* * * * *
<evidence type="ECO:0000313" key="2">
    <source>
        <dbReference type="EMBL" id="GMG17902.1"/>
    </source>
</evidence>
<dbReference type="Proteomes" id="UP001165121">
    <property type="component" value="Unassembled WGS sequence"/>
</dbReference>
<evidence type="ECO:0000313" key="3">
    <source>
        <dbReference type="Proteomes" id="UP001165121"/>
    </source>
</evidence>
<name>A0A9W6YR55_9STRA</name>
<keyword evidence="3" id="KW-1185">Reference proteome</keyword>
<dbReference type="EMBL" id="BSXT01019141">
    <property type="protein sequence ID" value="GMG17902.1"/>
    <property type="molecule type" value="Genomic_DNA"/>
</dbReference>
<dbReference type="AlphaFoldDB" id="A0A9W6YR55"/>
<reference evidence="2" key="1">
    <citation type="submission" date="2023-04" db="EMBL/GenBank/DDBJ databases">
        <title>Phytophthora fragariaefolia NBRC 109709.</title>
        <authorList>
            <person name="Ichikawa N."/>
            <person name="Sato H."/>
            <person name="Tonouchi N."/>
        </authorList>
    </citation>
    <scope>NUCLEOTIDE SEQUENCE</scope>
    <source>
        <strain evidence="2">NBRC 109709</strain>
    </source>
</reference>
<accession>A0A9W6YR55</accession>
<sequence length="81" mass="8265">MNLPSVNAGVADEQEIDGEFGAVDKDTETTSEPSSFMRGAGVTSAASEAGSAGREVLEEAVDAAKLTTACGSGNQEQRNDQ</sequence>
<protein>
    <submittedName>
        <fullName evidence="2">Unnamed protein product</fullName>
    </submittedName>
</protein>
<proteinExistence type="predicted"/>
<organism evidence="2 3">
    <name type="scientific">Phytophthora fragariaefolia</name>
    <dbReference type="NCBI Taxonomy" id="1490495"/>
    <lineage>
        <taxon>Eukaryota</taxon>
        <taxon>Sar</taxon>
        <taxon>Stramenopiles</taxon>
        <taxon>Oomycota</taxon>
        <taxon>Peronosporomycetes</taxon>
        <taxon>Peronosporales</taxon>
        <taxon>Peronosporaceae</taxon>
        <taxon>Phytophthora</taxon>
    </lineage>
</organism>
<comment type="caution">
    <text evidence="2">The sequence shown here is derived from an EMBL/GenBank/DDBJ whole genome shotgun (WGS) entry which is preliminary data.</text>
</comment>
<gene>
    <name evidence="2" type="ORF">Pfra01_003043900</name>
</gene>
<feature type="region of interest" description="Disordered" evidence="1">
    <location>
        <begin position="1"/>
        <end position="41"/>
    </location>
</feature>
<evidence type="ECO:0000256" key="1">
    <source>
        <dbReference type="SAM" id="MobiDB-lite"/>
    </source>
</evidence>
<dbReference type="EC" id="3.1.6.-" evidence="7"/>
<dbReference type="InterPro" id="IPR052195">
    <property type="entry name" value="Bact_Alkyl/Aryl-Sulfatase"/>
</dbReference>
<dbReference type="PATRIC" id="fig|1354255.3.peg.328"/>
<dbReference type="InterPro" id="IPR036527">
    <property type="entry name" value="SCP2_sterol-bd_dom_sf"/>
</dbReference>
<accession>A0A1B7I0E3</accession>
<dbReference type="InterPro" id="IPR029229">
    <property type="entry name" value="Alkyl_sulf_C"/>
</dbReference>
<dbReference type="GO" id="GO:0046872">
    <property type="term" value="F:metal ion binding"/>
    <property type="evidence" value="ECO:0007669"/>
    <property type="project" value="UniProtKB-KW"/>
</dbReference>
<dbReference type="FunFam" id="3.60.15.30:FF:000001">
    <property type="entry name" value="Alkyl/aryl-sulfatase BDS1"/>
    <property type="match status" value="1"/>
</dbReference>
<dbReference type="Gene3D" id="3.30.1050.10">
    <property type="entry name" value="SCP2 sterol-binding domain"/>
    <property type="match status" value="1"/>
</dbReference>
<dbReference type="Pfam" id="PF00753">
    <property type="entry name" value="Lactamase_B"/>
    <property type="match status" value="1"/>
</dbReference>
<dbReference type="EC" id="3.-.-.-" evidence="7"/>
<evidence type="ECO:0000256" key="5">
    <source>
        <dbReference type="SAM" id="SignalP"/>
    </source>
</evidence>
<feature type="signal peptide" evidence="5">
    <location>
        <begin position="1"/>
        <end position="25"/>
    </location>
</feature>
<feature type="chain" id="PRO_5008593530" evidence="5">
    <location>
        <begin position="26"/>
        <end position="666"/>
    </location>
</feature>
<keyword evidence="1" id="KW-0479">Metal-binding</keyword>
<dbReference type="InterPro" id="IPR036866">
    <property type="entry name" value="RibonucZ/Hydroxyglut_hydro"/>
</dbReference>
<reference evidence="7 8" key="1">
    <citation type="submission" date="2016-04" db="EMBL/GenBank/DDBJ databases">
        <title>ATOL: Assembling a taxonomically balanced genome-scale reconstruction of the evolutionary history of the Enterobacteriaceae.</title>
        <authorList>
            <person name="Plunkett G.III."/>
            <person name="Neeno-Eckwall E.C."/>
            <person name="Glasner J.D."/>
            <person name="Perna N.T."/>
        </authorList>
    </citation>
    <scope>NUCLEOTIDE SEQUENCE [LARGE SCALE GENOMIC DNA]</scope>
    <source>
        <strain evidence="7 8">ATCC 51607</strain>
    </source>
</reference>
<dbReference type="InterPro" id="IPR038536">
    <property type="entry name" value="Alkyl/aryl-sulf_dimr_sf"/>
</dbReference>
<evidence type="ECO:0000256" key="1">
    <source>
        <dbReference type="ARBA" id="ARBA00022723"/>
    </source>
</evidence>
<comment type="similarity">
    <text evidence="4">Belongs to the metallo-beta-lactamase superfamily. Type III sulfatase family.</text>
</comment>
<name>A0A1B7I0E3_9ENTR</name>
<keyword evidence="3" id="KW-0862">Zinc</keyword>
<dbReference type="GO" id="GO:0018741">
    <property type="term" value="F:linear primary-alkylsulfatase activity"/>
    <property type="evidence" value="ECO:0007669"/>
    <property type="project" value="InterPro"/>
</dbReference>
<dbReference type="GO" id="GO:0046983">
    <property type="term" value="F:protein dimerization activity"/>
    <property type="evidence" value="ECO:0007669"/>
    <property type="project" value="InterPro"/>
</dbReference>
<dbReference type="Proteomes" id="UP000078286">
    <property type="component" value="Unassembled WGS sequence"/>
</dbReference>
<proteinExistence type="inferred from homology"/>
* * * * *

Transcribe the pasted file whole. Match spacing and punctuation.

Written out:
<evidence type="ECO:0000313" key="2">
    <source>
        <dbReference type="EMBL" id="GMG17902.1"/>
    </source>
</evidence>
<dbReference type="Proteomes" id="UP001165121">
    <property type="component" value="Unassembled WGS sequence"/>
</dbReference>
<evidence type="ECO:0000313" key="3">
    <source>
        <dbReference type="Proteomes" id="UP001165121"/>
    </source>
</evidence>
<name>A0A9W6YR55_9STRA</name>
<keyword evidence="3" id="KW-1185">Reference proteome</keyword>
<dbReference type="EMBL" id="BSXT01019141">
    <property type="protein sequence ID" value="GMG17902.1"/>
    <property type="molecule type" value="Genomic_DNA"/>
</dbReference>
<dbReference type="AlphaFoldDB" id="A0A9W6YR55"/>
<reference evidence="2" key="1">
    <citation type="submission" date="2023-04" db="EMBL/GenBank/DDBJ databases">
        <title>Phytophthora fragariaefolia NBRC 109709.</title>
        <authorList>
            <person name="Ichikawa N."/>
            <person name="Sato H."/>
            <person name="Tonouchi N."/>
        </authorList>
    </citation>
    <scope>NUCLEOTIDE SEQUENCE</scope>
    <source>
        <strain evidence="2">NBRC 109709</strain>
    </source>
</reference>
<accession>A0A9W6YR55</accession>
<sequence length="81" mass="8265">MNLPSVNAGVADEQEIDGEFGAVDKDTETTSEPSSFMRGAGVTSAASEAGSAGREVLEEAVDAAKLTTACGSGNQEQRNDQ</sequence>
<protein>
    <submittedName>
        <fullName evidence="2">Unnamed protein product</fullName>
    </submittedName>
</protein>
<proteinExistence type="predicted"/>
<organism evidence="2 3">
    <name type="scientific">Phytophthora fragariaefolia</name>
    <dbReference type="NCBI Taxonomy" id="1490495"/>
    <lineage>
        <taxon>Eukaryota</taxon>
        <taxon>Sar</taxon>
        <taxon>Stramenopiles</taxon>
        <taxon>Oomycota</taxon>
        <taxon>Peronosporomycetes</taxon>
        <taxon>Peronosporales</taxon>
        <taxon>Peronosporaceae</taxon>
        <taxon>Phytophthora</taxon>
    </lineage>
</organism>
<comment type="caution">
    <text evidence="2">The sequence shown here is derived from an EMBL/GenBank/DDBJ whole genome shotgun (WGS) entry which is preliminary data.</text>
</comment>
<gene>
    <name evidence="2" type="ORF">Pfra01_003043900</name>
</gene>
<feature type="region of interest" description="Disordered" evidence="1">
    <location>
        <begin position="1"/>
        <end position="41"/>
    </location>
</feature>
<evidence type="ECO:0000256" key="1">
    <source>
        <dbReference type="SAM" id="MobiDB-lite"/>
    </source>
</evidence>
<dbReference type="EC" id="3.1.6.-" evidence="7"/>
<dbReference type="InterPro" id="IPR052195">
    <property type="entry name" value="Bact_Alkyl/Aryl-Sulfatase"/>
</dbReference>
<dbReference type="PATRIC" id="fig|1354255.3.peg.328"/>
<dbReference type="InterPro" id="IPR036527">
    <property type="entry name" value="SCP2_sterol-bd_dom_sf"/>
</dbReference>
<accession>A0A1B7I0E3</accession>
<dbReference type="InterPro" id="IPR029229">
    <property type="entry name" value="Alkyl_sulf_C"/>
</dbReference>
<dbReference type="GO" id="GO:0046872">
    <property type="term" value="F:metal ion binding"/>
    <property type="evidence" value="ECO:0007669"/>
    <property type="project" value="UniProtKB-KW"/>
</dbReference>
<dbReference type="FunFam" id="3.60.15.30:FF:000001">
    <property type="entry name" value="Alkyl/aryl-sulfatase BDS1"/>
    <property type="match status" value="1"/>
</dbReference>
<dbReference type="Gene3D" id="3.30.1050.10">
    <property type="entry name" value="SCP2 sterol-binding domain"/>
    <property type="match status" value="1"/>
</dbReference>
<dbReference type="Pfam" id="PF00753">
    <property type="entry name" value="Lactamase_B"/>
    <property type="match status" value="1"/>
</dbReference>
<dbReference type="EC" id="3.-.-.-" evidence="7"/>
<evidence type="ECO:0000256" key="5">
    <source>
        <dbReference type="SAM" id="SignalP"/>
    </source>
</evidence>
<feature type="signal peptide" evidence="5">
    <location>
        <begin position="1"/>
        <end position="25"/>
    </location>
</feature>
<feature type="chain" id="PRO_5008593530" evidence="5">
    <location>
        <begin position="26"/>
        <end position="666"/>
    </location>
</feature>
<keyword evidence="1" id="KW-0479">Metal-binding</keyword>
<dbReference type="InterPro" id="IPR036866">
    <property type="entry name" value="RibonucZ/Hydroxyglut_hydro"/>
</dbReference>
<reference evidence="7 8" key="1">
    <citation type="submission" date="2016-04" db="EMBL/GenBank/DDBJ databases">
        <title>ATOL: Assembling a taxonomically balanced genome-scale reconstruction of the evolutionary history of the Enterobacteriaceae.</title>
        <authorList>
            <person name="Plunkett G.III."/>
            <person name="Neeno-Eckwall E.C."/>
            <person name="Glasner J.D."/>
            <person name="Perna N.T."/>
        </authorList>
    </citation>
    <scope>NUCLEOTIDE SEQUENCE [LARGE SCALE GENOMIC DNA]</scope>
    <source>
        <strain evidence="7 8">ATCC 51607</strain>
    </source>
</reference>
<dbReference type="InterPro" id="IPR038536">
    <property type="entry name" value="Alkyl/aryl-sulf_dimr_sf"/>
</dbReference>
<evidence type="ECO:0000256" key="1">
    <source>
        <dbReference type="ARBA" id="ARBA00022723"/>
    </source>
</evidence>
<comment type="similarity">
    <text evidence="4">Belongs to the metallo-beta-lactamase superfamily. Type III sulfatase family.</text>
</comment>
<name>A0A1B7I0E3_9ENTR</name>
<keyword evidence="3" id="KW-0862">Zinc</keyword>
<dbReference type="GO" id="GO:0018741">
    <property type="term" value="F:linear primary-alkylsulfatase activity"/>
    <property type="evidence" value="ECO:0007669"/>
    <property type="project" value="InterPro"/>
</dbReference>
<dbReference type="GO" id="GO:0046983">
    <property type="term" value="F:protein dimerization activity"/>
    <property type="evidence" value="ECO:0007669"/>
    <property type="project" value="InterPro"/>
</dbReference>
<dbReference type="Proteomes" id="UP000078286">
    <property type="component" value="Unassembled WGS sequence"/>
</dbReference>
<proteinExistence type="inferred from homology"/>